Dutch news in brief, Tuesday 8 September 2009
Read the roundup of today's Dutch press from Radio Netherlands.Let’s just ignore Wilders?
An opinion piece in today’s de Volkskrant ridicules the Cabinet and Integration Minister Eberhard van der Laan for taking the same approach to the leader of the populist Freedom Party Geert Wilders as past ministers and cabinets did with Pim Fortuyn and anyone else who brought up the issue of immigration: to just ignore them.
Journalist Martin Summers begins with a comment by former Amsterdam councillor Rob Oudkerk that 65 percent of pupils in Amsterdam’s elementary schools were of non-Dutch origin. “My mouth fell open. Sixty-five percent! I had never heard that figure. The entire city was changing colour at an astounding pace. Why was that not news…?”
Summers assumes that the reason is “not to play into the hands of the extreme right…Exactly the same reason why Van der Laan does not want to respond to Wilders’ questions in parliament and investigate what the costs are of immigration.”
Although Summers can understand why politicians do not want to give Geert Wilders more ammunition, he insists the argument is not about Wilders and is not a new one.
My country was full in 1979
Summers writes that an expert in housing wrote ten years ago that the government systematically underestimated the number of immigrants “so that public support would not continue to erode.” Summers also points to professor of history Paul Gerbrands, who wrote ‘My country is full’ in 2003.
“The citation came from the 1979 (annual) Queen’s Speech; the queen would never again be able to utter such words. Since (the extreme right-wing leader) Hans Janmaat appeared on the scene in the 1980s it was no longer acceptable to speak about overpopulation.”
Summers points to Paul Gerbrands, who founded ‘The Club of Ten Million’, which advocated limiting population growth. “He pointed out that there were also left-wing reasons to be against overpopulation…It didn’t help. Gerbrands, who had always voted for Labour or the Democrats, was classified as an extreme right-winger.”
In 2000, Gerbrands calculated that immigration cost the country EUR 5.7 billion per year. “Not a bad shot, three years later Statistics Netherlands estimated that immigration cost EUR 50 billion in ten years, and also concluded that immigration cost a lot, with few results.” Gerbrands stopped his activities in 2003 because he had no argument capable of fighting the extreme right-wing label.
“The Democrats, GreenLeft and Labour find the Freedom Party’s questions about the costs of immigration ‘absurd’, ‘ridiculous’ and ‘impossible’. They do not think the cabinet should answer them. A strange display by the Cabinet, seen that the basic rules of democracy is that it cannot exist without openness.”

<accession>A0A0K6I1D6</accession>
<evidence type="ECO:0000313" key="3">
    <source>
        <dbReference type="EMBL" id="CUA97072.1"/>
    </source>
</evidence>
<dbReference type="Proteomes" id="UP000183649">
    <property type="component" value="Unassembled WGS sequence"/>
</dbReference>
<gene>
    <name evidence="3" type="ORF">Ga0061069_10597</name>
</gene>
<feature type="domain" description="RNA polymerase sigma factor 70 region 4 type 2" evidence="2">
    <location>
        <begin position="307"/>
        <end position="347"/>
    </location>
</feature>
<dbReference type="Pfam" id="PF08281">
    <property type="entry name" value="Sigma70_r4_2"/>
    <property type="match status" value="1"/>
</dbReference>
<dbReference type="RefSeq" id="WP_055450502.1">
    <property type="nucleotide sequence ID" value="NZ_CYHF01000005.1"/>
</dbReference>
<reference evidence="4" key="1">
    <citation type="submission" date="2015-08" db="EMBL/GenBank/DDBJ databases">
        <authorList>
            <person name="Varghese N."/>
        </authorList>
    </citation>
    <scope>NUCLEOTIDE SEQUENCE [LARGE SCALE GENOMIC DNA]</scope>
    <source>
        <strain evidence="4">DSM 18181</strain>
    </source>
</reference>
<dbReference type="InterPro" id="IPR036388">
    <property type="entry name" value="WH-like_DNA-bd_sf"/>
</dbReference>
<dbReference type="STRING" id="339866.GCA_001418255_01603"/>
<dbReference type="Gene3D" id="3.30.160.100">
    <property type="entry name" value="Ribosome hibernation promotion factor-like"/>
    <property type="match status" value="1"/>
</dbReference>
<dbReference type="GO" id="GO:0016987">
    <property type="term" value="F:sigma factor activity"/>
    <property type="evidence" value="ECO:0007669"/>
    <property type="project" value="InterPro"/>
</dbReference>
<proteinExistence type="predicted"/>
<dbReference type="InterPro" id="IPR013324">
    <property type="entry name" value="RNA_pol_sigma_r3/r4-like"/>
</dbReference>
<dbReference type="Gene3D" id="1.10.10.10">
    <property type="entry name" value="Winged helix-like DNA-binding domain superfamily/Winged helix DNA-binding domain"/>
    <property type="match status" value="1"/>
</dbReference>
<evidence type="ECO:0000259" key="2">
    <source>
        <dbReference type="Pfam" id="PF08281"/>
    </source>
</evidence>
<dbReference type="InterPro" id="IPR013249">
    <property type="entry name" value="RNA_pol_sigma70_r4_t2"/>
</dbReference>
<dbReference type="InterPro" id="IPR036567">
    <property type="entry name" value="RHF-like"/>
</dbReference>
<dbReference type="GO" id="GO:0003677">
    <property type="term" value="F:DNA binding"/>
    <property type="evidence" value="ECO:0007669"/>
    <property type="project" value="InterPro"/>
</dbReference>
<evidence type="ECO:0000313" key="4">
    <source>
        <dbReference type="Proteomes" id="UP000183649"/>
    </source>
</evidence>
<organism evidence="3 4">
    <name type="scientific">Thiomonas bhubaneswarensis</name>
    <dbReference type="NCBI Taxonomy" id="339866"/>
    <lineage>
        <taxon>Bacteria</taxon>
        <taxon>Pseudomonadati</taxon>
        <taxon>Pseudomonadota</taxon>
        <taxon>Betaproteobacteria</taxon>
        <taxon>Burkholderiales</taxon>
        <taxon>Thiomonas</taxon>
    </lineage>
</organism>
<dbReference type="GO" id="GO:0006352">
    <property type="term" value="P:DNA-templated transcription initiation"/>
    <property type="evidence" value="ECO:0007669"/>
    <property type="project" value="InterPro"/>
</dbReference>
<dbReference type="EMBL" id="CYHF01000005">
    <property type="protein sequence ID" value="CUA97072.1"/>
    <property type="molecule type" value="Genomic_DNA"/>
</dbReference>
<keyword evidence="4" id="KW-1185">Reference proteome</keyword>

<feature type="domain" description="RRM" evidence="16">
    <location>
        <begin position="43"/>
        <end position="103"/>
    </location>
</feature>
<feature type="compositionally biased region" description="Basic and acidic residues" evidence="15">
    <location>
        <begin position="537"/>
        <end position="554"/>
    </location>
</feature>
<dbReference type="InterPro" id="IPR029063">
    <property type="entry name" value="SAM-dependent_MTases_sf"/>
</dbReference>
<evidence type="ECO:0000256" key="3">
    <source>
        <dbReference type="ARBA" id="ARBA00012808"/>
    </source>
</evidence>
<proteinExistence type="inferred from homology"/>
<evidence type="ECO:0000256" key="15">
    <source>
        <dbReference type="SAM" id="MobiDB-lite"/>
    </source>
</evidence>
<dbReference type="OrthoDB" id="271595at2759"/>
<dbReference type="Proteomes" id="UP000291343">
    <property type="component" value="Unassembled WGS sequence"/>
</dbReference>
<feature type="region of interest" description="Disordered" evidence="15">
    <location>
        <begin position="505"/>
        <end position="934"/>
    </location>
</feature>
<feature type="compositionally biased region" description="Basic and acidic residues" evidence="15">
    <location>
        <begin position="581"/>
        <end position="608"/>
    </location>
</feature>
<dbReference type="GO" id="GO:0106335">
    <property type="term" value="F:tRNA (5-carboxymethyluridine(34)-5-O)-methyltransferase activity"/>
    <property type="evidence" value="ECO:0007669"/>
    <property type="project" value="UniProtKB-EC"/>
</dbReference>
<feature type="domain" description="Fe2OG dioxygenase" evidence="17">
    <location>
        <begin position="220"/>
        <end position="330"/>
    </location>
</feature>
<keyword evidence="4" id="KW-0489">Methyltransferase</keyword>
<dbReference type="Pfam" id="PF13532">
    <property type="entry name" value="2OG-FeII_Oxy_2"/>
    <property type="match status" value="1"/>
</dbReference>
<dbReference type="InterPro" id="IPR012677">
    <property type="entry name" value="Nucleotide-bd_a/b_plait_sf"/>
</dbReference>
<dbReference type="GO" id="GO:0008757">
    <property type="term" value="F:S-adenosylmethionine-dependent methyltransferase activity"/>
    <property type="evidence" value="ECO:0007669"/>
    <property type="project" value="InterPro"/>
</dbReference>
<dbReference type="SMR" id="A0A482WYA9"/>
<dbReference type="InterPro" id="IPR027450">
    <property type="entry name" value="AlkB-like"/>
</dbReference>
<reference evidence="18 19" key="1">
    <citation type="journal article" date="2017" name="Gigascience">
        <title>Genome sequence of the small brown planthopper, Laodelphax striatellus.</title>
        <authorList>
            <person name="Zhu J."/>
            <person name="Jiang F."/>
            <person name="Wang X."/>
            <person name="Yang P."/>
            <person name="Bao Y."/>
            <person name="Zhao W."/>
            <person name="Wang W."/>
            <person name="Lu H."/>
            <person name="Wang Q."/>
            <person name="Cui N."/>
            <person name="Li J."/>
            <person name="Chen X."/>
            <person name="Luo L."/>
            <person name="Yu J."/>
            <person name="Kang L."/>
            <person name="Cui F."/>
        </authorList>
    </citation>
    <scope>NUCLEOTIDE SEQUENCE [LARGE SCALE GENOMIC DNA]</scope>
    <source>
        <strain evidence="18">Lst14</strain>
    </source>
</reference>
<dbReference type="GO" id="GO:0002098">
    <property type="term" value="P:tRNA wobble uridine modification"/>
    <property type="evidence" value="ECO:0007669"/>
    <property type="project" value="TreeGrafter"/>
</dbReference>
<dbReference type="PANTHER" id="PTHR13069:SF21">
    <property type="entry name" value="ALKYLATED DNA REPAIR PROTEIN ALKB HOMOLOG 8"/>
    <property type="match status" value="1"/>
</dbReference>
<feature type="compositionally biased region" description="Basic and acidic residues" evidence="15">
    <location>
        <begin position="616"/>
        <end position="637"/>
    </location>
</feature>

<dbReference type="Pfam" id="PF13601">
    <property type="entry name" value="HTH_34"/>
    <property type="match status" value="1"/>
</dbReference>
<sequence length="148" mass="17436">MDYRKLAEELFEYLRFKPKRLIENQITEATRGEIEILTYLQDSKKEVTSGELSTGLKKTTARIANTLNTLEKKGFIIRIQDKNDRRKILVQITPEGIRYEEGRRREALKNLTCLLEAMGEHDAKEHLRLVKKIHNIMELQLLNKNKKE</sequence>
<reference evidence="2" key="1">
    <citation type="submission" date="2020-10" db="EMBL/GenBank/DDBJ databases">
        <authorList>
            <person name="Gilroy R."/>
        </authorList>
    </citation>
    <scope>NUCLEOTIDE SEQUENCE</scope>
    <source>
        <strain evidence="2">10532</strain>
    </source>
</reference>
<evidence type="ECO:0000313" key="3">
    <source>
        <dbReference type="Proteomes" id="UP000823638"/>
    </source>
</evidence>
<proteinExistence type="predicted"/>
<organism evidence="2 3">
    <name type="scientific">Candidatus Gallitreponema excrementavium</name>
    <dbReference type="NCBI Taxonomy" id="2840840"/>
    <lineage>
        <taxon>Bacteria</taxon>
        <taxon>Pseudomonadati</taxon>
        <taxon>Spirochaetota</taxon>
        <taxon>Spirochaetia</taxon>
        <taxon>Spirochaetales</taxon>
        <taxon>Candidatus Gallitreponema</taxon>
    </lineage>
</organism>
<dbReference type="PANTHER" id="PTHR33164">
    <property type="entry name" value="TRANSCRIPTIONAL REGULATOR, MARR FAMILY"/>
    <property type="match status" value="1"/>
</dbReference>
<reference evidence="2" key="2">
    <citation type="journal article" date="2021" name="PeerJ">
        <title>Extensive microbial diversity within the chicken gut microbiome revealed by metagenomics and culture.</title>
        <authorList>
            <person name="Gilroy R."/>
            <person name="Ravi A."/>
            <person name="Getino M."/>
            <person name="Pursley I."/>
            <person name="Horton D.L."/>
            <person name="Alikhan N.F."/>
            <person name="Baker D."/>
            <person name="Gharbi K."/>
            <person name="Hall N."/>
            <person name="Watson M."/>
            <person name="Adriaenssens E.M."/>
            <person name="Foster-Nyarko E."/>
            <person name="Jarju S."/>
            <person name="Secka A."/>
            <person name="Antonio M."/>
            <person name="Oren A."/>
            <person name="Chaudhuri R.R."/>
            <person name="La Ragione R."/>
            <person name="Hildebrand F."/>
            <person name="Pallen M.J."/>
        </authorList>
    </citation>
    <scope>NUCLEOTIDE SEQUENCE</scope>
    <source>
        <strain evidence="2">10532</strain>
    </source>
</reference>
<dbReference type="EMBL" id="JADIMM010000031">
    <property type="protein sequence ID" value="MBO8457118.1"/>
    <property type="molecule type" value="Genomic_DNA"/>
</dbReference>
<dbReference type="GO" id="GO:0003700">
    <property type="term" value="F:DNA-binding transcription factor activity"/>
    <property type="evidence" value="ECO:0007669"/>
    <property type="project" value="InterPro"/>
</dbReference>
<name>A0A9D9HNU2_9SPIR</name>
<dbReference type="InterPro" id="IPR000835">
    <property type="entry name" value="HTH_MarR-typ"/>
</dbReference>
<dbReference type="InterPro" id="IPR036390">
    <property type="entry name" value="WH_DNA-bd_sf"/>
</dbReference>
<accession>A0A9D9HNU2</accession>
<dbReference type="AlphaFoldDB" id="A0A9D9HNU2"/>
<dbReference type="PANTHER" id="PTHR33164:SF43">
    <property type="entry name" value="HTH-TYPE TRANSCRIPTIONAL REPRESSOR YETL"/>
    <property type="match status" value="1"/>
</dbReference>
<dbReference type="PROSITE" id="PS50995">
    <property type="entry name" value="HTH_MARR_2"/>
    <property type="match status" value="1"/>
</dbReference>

“So go ahead Mr Van der Laan. Do the study. Then we’ll continue our fight with Wilders, but at the table.”
The Netherlands founded New Amsterdam/New York 400 years ago
The free newspaper Metro reports on festivities celebrating the fact that the Dutch East India Company (VOC) sent a ship commanded by the English Captain Henry Hudson to find the shortest route to Asia.
“Although the river (Hudson) did not turn out to be the gate to Asia, it was an excellent location for a trading post. On and near the island Manna Hatta, today’s Manhattan, the colony New Netherlands and the trading post New Amsterdam were founded…The trading posts turned into permanent settlements, from Albany and New York in the north, Delaware in the south and Connecticut in the east.”
Metro writes that N400 Week begins today when a fleet of Dutch ships will enter New York harbour and fire a 21-gun salute. The ships include a replica of the Halve Maen, which was commanded by Captain Hudson. Tomorrow the New Amsterdam Pavilion will open. The pavilion is a gift from the Netherlands to New York.
There will also be exhibitions throughout the city, with Johannes Vermeer’s Het Melkmeisje will be exhibited in The Metropolitan Museum of Art. Dutch Crown Prince Willem-Alexander and Princess Maxima will attend the festivities.
The Netherlands bought the island from its indigenous inhabitants in 1626 for 60 guilders in trinkets. Peter Stuyvesant was appointed the colony’s governor. In 1664, the English seized the trading post and changed its name to New York. The Netherlands officially ceded its claims to New Amsterdam/New York in 1674 in exchange for the colony of Surinam in South America.
Police seize “provocative” T-shirts over dahlia pageant
Trouw reports that police in the southern town of Galder seized 15 T-shirts with the provocative logo “It’s better to have Mexican fever than pageant fever.” The logo was a cynical allusion to the world’s largest annual dahlia pageant, which took place in Zutphen on Sunday.
A number of concerned citizens, including Zutphen Mayor Leny Poppe-de Looff informed police about plans by a group of men to wear the T-shirts at the flower pageant, which was attended by 60,000 people. Police then ‘informally’ confiscated the T-shirts in order to prevent serious incidents.
Police emphasised that no charges were filed since no laws had been violated and that the T-shirts will probably be returned to their owners.
Radio Netherlands / Frank Scimone / Expatica